To achieve fairness, the CMA considers that you should pause the notice period if a resident or their representatives have raised a dispute, and start time running again only when the relevant independent professional has given their view of the appropriate level of care and fees. This will ensure that a resident and their representatives still have time to make alternative arrangements for their care, if the revised price is too high for them.

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Unforeseeable decline in a resident's health

Where a resident suffers an unforeseeable decline in health that requires significant extra care to be given at short notice, you are more likely to comply with the law where you give reasonable notice of the price increase – for example, seven days' notice – so that residents and their representatives have sufficient time to consider their position. You should provide them with the opportunity to have your assessment reviewed by relevant independent professionals. You should also offer the resident the opportunity to leave your home without penalty before the increase takes effect, if they or their representatives feel the increased level of care is unaffordable.

Where a resident requires additional care immediately and it would be harmful to the resident not to provide it, it is clearly in the resident's interests for the additional care to be given straight away. You should give immediate notice of any fee increase related to the additional care required, and where residents or their representatives dispute your decision, you should liaise with relevant independent professionals to support it. The resident should also be given the opportunity to leave without penalty when the fee increase takes effect. You should not increase the resident's fees until any dispute has been resolved.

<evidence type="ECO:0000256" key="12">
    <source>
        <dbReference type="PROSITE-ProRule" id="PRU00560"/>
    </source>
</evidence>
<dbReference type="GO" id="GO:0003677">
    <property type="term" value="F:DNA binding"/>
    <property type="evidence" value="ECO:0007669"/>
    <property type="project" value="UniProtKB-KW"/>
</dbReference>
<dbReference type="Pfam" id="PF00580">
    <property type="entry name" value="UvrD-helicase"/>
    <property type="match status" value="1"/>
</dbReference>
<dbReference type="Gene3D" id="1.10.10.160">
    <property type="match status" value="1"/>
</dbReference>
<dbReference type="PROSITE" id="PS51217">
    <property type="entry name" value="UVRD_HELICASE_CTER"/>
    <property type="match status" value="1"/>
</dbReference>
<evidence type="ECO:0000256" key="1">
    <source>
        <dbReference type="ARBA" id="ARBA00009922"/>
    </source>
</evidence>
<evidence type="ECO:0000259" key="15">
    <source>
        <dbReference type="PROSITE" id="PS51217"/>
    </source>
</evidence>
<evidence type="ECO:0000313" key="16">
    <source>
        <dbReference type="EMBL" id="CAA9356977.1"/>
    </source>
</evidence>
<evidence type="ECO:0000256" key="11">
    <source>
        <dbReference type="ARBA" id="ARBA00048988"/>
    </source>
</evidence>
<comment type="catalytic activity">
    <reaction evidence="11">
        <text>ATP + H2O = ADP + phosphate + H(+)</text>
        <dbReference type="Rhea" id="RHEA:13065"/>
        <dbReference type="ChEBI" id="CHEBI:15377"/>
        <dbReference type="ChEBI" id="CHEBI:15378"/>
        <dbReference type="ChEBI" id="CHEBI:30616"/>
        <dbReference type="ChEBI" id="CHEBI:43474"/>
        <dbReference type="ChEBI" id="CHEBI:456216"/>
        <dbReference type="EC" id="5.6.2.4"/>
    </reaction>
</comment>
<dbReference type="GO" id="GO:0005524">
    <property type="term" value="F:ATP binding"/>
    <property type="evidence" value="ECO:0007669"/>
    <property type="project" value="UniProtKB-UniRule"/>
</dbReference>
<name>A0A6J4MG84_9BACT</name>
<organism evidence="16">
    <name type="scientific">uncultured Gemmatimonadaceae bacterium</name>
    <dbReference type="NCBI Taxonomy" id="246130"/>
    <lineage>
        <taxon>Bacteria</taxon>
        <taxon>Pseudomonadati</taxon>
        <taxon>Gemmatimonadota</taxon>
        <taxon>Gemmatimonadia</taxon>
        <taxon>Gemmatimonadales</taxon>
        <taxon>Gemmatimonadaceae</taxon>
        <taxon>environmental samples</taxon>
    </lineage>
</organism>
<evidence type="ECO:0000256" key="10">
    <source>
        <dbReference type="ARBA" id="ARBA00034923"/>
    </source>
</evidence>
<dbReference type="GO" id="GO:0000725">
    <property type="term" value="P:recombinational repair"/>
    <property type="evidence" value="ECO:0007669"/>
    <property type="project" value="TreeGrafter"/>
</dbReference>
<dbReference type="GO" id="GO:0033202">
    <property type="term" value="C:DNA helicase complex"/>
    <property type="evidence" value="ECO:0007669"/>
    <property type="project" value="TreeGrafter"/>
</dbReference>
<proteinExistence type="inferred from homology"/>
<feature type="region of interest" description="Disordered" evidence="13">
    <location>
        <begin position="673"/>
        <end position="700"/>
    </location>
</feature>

The CMA has issued specific guidance covering fees charged after the death of a resident and how their possessions should be treated. This can be found in UK care home providers for older people – advice on consumer law, which is available on the CMA's website.

The CMA says…

Where you need to provide additional care immediately, you should not apply a fee increase until any dispute is resolved, but where your decision is supported by an independent assessment and the resident does not decide to leave the home, we would be unlikely to prioritise enforcement action where the increased fees were backdated to the date on which you began providing the extra care.

 

The CMA says…

Meaningful and transparent consultation could involve having a conversation with the resident and their representatives – which may include a statutory advocate appointed to act on the resident's behalf – about their changing needs, how this will affect the type of care they are likely to require in future (by referring to an accredited dependency tool) and how this is likely to affect their fees. 

Any increase in fees caused by a change in care needs must be reasonable and proportionate. The CRA says that, where a price has not been paid for a service and a price is not expressly fixed by the contract, the consumer must pay a 'reasonable price' for the service, and no more.